What groups talk about

Groups talk about what they already know:

A new meta-analysis (pdf) of 72 studies, involving 4,795 groups and over 17,000 individuals has shown that groups tend to spend most of their time discussing the information shared by members,
which is therefore redundant, rather than discussing information known
only to one or a minority of members. This is important because those
groups that do share unique information tend to make better decisions.

Another important factor is how much group members talk to each other. Ironically, Jessica Mesmer-Magnus and Leslie DeChurch found that groups that talked more tended to share less unique information.

Hey, Alex, demand curves slope downwards!  Hey Robin, people signal!  Hey, Bryan, etc.


I wonder whether the Internet increases or dampens this effect. There are blogospheres, but every now and then they at least get enraged at each other.

I'm pretty sure I saw this in a Dilbert Cartoon 10 years ago.

That's why it is probably utility maximizing to have contrarians around. I live in Cambridge MA and I try to bring up non-liberal perspectives in conversations if I can.

I think in general groups spend a lot of time reinforcing their social ties, which means talking about what's common between them. My g/f is taking a "group dynamics" class and she said the same thing.

To talk about what is not common is an invitation to conflict, which people don't want. Instead they want to strengthen their social bonds and increase trust. It's always good to have people you know and trust.

Remember that social bonds and trust are very very important. If you want people to share more dissimilar ideas, this is not cost-free.

One problem with this type of research is the lack of information specificity that makes the meta-analysis less useful. Several of the studies that were aggregated (some in this study are in my review piles-- I mean file system) make no attempt at categorizing information depth or type.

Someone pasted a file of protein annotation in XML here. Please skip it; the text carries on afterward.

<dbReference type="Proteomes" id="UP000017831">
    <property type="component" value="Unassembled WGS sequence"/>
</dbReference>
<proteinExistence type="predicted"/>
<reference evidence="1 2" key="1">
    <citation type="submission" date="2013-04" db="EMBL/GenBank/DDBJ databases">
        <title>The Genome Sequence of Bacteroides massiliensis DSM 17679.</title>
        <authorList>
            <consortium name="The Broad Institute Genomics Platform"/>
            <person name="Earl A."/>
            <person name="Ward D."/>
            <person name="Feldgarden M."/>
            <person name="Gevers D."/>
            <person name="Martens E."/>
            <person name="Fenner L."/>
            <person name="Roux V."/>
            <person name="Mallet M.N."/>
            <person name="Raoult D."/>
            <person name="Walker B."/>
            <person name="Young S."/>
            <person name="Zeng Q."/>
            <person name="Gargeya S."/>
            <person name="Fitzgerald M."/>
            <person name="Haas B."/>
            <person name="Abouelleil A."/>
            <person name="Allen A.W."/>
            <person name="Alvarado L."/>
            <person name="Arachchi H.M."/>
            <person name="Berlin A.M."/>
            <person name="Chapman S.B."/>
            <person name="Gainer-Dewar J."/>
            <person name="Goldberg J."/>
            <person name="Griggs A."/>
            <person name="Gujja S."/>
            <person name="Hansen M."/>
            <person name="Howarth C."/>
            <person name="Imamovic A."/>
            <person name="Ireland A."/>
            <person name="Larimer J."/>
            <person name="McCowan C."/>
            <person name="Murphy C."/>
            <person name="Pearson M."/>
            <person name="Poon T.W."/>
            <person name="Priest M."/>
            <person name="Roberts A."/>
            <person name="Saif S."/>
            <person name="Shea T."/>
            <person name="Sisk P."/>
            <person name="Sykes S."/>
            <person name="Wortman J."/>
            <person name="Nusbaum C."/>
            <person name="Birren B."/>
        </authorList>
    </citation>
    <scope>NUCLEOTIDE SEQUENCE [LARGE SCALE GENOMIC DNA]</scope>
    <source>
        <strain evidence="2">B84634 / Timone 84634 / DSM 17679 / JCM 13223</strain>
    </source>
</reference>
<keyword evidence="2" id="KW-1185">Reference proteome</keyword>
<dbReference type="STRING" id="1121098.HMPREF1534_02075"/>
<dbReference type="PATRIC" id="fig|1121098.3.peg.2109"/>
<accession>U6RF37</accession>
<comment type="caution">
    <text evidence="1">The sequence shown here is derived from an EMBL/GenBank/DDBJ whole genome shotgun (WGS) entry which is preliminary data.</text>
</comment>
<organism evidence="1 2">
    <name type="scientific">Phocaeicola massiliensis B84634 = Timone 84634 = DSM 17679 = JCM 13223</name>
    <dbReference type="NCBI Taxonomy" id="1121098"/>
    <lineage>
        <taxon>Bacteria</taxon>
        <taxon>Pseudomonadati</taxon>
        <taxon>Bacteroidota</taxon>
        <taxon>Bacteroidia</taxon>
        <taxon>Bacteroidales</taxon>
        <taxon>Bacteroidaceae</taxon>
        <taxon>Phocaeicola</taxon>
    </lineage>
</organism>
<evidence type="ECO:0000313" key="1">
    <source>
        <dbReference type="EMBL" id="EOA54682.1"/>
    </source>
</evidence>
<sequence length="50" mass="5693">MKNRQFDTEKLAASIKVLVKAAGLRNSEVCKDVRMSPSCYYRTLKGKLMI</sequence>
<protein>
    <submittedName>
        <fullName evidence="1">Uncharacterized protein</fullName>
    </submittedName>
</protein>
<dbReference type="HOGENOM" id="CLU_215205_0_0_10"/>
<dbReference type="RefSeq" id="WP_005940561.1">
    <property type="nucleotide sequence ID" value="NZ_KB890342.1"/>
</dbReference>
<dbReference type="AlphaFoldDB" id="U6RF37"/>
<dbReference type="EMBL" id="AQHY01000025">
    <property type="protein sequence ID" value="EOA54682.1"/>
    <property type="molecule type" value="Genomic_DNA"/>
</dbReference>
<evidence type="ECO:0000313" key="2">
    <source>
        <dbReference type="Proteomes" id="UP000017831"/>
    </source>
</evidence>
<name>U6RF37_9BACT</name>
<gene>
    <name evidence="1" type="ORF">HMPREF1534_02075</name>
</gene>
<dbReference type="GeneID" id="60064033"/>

Sharing declarative information is most common in communication and it serves a useful purpose: "He was looking at the small margins of CDOs." Anyone reading this here in MR knows the declarative meaning of CDOs and margins. It's not ironic that active functional communication groups groups tend to share less unique information-- it's is because they share common language and information cues.

A better set of questions would revolve around how groups discuss procedural matters (it's harder and more complex because you must share understanding not only of declarative information but of order, magnitude, and methods); and how groups deal with contextual information (yet more difficult because of shared declarative, procedural, and contextual info details that must be shared).

Sharing information in groups means very little. What size of group they are, the type of information they are communicating, and at what quality of common understanding-- that's the really interesting question.

Let the Russell's Paradox-structured jokes begin.

A possibly useful function of talking about what we already know is overcoming the barrier between theoretical knowledge and knowledge that impacts practice. Members of the group would not know which of its values are core values if they did not talk about them repeatedly.

If I'm in a group and one person "knows" something no one else does I tend not to believe that person.

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